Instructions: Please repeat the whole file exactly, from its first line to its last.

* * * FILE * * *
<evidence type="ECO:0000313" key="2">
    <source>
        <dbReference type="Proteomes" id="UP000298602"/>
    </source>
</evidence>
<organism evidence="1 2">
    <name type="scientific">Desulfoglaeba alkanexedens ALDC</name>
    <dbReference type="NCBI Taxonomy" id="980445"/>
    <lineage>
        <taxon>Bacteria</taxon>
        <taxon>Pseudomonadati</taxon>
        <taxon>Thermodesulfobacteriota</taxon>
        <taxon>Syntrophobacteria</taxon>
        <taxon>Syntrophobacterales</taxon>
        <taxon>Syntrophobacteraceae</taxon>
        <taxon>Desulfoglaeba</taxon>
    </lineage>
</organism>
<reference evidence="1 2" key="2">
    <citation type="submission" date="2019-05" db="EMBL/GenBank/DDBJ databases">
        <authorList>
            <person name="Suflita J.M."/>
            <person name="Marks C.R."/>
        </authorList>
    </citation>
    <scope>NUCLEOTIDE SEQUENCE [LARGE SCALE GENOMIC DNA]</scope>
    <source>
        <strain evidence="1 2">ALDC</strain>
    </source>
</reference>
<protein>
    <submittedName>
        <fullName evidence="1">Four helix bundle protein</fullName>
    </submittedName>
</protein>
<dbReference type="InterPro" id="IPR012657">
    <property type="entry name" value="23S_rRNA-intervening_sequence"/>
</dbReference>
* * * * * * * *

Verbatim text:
<evidence type="ECO:0000313" key="2">
    <source>
        <dbReference type="Proteomes" id="UP000298602"/>
    </source>
</evidence>
<organism evidence="1 2">
    <name type="scientific">Desulfoglaeba alkanexedens ALDC</name>
    <dbReference type="NCBI Taxonomy" id="980445"/>
    <lineage>
        <taxon>Bacteria</taxon>
        <taxon>Pseudomonadati</taxon>
        <taxon>Thermodesulfobacteriota</taxon>
        <taxon>Syntrophobacteria</taxon>
        <taxon>Syntrophobacterales</taxon>
        <taxon>Syntrophobacteraceae</taxon>
        <taxon>Desulfoglaeba</taxon>
    </lineage>
</organism>
<reference evidence="1 2" key="2">
    <citation type="submission" date="2019-05" db="EMBL/GenBank/DDBJ databases">
        <authorList>
            <person name="Suflita J.M."/>
            <person name="Marks C.R."/>
        </authorList>
    </citation>
    <scope>NUCLEOTIDE SEQUENCE [LARGE SCALE GENOMIC DNA]</scope>
    <source>
        <strain evidence="1 2">ALDC</strain>
    </source>
</reference>
<protein>
    <submittedName>
        <fullName evidence="1">Four helix bundle protein</fullName>
    </submittedName>
</protein>
<dbReference type="InterPro" id="IPR012657">
    <property type="entry name" value="23S_rRNA-intervening_sequence"/>
</dbReference>